On the first of July a group of wind turbines off the Northeastern coast of Scotland — near the port city of Aberdeen — began generating power. The triumph of The European Offshore Wind Deployment Centre (EOWDC) is not without controversy — and with Ontario’s own White Pines Wind Project recently canceled in midconstruction and after a decade of planning, the worldwide adoption of this sustainable energy solution is facing blowback.
The EOWDC is owned by Swedish power company Vattenfall. It is Scotland’s largest offshore wind test and demonstration facility. 134,128 tons of carbon dioxide will be displaced by the facility each year as it generates over 70% of Aberdeen’s domestic electricity — a significant figure for a destination city of nearly 208,000.
Rendering of the EOWDC off the coast of Scotland. Image courtesy of Vattenfall
In an industry first, the EOWDC’s eleven turbines are connected by a scaffolding structure to three-legged suction bucket jacket foundations. These suction buckets pump out water and air, anchoring the foundation and stabilizing the turbines silently and economically. Reversing this action will allow the turbines to be more easily removed in twenty years when the station will be decommissioned.
Learn how the EOWDC’s suction bucket jacket foundations innovate turbine technology.
In 2013, residents Edna Booth and Nicola Brown led Blackdog in a fight against the plans for the construction of the EOWDC’s substation on a decommissioned landfill. After traces of asbestos were found on the site, Booth and Brown maintained that the construction of the substation would disturb the hazardous mineral compound and jeopardize the health of the local population. While the hamlet’s opposition led to the rejection of the substation plans, this decision was successfully appealed by Vattenfall the following year. The reversal prompted Brown to state that she would “sit in front of a bulldozer” to prevent the project from moving forward.
The EOWDC Substation in Blackdog, Scotland. Image courtesy of Scottish & Southern Electricity Networks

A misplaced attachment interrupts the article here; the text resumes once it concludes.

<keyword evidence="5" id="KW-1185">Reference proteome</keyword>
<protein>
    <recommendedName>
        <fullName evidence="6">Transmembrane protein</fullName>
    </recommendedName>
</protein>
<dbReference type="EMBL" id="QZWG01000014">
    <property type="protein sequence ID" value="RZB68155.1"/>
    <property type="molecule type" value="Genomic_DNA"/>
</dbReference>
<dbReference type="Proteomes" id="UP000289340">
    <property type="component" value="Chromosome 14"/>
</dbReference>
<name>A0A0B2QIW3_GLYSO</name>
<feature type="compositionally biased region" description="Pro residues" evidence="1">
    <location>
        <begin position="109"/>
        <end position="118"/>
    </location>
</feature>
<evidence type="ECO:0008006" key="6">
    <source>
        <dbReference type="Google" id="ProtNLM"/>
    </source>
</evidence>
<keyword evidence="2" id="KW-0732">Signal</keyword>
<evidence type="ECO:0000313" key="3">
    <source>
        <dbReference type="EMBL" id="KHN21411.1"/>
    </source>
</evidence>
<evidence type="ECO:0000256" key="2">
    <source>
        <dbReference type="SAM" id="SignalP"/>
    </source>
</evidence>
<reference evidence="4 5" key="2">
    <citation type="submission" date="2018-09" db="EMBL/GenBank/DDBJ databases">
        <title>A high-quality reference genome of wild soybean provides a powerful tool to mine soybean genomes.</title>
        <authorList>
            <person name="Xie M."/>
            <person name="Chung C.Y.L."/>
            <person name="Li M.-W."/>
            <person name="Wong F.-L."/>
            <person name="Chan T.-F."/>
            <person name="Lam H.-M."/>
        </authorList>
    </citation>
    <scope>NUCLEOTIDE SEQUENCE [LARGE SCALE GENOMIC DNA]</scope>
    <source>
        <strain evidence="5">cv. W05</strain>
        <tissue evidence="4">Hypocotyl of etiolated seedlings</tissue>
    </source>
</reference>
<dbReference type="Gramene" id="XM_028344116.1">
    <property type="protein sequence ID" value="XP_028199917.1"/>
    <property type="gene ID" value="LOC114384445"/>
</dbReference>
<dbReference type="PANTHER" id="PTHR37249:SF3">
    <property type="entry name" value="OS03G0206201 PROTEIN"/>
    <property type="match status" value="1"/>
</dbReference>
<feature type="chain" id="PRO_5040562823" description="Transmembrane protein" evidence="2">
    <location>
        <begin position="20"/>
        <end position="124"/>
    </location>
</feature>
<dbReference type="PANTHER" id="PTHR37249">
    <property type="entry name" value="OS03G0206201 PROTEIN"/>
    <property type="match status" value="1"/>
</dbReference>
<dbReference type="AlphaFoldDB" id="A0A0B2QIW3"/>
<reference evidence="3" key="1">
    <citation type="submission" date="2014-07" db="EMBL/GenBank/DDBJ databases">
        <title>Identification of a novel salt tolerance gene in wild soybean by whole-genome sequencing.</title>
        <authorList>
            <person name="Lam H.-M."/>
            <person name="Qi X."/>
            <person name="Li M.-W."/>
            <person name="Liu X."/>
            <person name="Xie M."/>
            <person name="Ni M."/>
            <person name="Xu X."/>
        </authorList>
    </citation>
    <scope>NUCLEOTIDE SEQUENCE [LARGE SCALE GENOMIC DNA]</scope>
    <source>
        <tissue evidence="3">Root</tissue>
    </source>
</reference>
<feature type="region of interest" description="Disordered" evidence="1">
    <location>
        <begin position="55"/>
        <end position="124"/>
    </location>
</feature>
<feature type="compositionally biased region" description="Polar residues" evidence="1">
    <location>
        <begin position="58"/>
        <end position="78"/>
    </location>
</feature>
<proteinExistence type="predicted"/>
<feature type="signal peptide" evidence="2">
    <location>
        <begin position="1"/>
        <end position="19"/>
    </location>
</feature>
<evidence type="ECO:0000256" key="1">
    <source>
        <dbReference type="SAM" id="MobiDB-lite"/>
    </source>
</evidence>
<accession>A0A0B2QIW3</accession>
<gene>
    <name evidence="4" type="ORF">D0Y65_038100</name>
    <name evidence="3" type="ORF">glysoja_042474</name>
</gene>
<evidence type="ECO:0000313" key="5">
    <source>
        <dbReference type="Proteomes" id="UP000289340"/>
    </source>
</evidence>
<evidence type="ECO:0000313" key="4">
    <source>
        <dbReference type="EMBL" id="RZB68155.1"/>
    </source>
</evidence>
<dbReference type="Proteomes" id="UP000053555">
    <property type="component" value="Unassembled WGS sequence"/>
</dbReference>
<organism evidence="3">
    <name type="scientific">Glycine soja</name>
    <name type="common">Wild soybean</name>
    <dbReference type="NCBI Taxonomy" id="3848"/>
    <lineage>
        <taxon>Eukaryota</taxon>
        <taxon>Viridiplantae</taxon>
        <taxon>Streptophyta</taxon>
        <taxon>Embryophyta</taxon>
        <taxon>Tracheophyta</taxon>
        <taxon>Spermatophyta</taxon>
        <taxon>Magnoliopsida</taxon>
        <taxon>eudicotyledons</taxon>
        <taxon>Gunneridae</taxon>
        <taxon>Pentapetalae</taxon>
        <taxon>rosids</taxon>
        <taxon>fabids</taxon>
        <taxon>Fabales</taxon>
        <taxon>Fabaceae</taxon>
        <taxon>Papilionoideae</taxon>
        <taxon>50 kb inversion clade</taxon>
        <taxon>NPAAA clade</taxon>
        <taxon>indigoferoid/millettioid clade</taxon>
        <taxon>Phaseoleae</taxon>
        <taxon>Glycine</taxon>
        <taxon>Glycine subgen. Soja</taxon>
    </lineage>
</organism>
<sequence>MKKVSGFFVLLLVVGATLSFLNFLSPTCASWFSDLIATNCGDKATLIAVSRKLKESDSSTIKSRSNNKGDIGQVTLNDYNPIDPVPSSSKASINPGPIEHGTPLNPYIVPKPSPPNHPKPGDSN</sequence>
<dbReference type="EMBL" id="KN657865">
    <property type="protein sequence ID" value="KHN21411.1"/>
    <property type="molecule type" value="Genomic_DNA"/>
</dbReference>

Prince Edward County, the intended site of the White Pines Wind Project’s nine turbines, was similarly opposed. The Alliance for the Protection of Prince Edward County feared that the project would damage the “unique historical, agricultural, cultural and rural character” of the area. In July PC MPP Todd Smith identified “introducing legislation to repeal the White Pines Wind Project” as a priority, given the response of the local community. NDP MPP Peter Tabuns has warned that this decision has “opened the people of this province up to a liability – the number that’s being bandied about is $100 million”, referencing the costs that will fall on taxpayers in the wake of the cancellation.
Protestors demonstrate against the construction of wind turbines in Ontario. Image courtesy of The Wellington Times
The residents of Blackdog found an unlikely ally in Donald Trump, whose belief that the turbines — as “ugly, bird killing” structures — would ruin views from Trump International Golf Links Scotland. In 2015 Trump’s bid for a judicial review of the approval of the EOWDC was rejected.
The alterations to the landscape made by the EOWDC (and potentially the White Pines Wind Project) cannot be denied — nor can the potential of wind energy to preserve landscapes and ecosystems worldwide from the impact of climate change. Vattenfall has sought to appease and forge a positive connection with Blackdog through the Unlock our future fund. The fund promises £150,000 in yearly funding for development initiatives in the hamlet for the duration of the EOWDC’s lifetime. It remains to be seen if the local reception of the project will change over the next twenty years, and if wind farms will find a home in Ontario.
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